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Pediatricians answer questions about COVID-19 vaccines for kids aged 5-11

Answers to frequently asked questions as COVID-19 vaccinations roll out for children as young as 5.

- By Erin Digitale

Ryan Cantrell, 7, is vaccinated by clinic nurse manager Rich Brotherton in June 2021 as part of the Pfizer COVID-19 vaccine trial at Stanford Medicine for children 5-11 years old.
Steve Fisch

On Nov. 2, the Centers for Disease Control and Prevention recommended that COVID-19 vaccinations be given to children as young as 5. Pediatricians’ offices, pharmacies and health systems are preparing to offer the Pfizer-BioNTech vaccines to children across the country.

Science writer Erin Digitale turned to Stanford professors and pediatric infectious disease experts Yvonne Maldonado, MD, and Grace Lee, MD, for answers to parents'  frequently asked questions about the vaccines. Maldonado leads Stanford’s involvement in the pediatric clinical trials of the Pfizer-BioNTech COVID-19 vaccine. Lee chairs the CDC Advisory Committee on Immunization Practices, which advises the CDC on vaccine use and safety. 

Q. Why should my child be vaccinated for COVID-19?

Children need the protection offered by vaccination. More than 6 million children in the United States have been infected with the SARS-CoV-2 virus since the beginning of the pandemic. Some have become severely ill and even died from complications of COVID-19.

In addition to its direct effects on their health, the pandemic has disrupted children’s education, friendships and relationships with extended family. Vaccines will make it safer for kids to take part in many activities that are important to their well-being and growth, including attending school and spending time with loved ones.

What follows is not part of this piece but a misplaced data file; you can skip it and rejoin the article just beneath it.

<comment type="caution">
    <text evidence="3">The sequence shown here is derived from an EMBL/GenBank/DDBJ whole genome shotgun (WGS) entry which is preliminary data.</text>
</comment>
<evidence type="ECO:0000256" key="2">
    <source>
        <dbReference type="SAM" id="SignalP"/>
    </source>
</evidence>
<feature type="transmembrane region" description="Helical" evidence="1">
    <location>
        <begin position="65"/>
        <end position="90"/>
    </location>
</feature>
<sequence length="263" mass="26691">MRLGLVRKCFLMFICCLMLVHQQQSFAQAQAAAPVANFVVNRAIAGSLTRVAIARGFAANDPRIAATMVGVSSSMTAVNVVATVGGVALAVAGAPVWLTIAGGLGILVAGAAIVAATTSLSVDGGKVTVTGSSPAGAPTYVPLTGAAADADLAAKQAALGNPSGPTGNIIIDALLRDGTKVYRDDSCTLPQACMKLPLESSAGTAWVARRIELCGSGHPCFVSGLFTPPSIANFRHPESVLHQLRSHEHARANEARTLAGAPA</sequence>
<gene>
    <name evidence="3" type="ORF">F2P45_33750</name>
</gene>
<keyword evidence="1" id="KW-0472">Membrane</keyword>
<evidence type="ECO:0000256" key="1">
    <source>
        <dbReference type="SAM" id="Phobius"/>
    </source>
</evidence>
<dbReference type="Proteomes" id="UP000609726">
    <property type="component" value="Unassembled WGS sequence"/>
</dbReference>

Children are a large segment of the population. Vaccinating them will help control the virus and help prevent the development of new viral variants.

Q. How is COVID-19 vaccination different for children younger than 12?

Children aged 5-11 will receive a smaller dose of the Pfizer-BioNTech vaccine, using smaller needles. The dose for these children is 10 micrograms, one-third of that used in teens and adults. Children’s immune systems are more responsive than those of adults and in clinical trials, the smaller dose was found to produce a robust immune response.

Children will receive two doses of the Pfizer-BioNTech vaccine spaced three weeks apart, the same timing as for older age groups.

Vaccine trials for children younger than 5, using even smaller doses, are ongoing. Pfizer representatives have said they expect to report results for the youngest children before the end of this year. The Food and Drug Administration and the CDC will then consider the results, with possible authorization for young children in early 2022.

Q. How do we know that the vaccine is safe and effective for children?

The Pfizer-BioNTech vaccine was studied in a clinical trial of more than 2,200 children aged 5 to 11, including about 150 children at Stanford. The trial followed the same process as clinical trials used for all other childhood vaccines.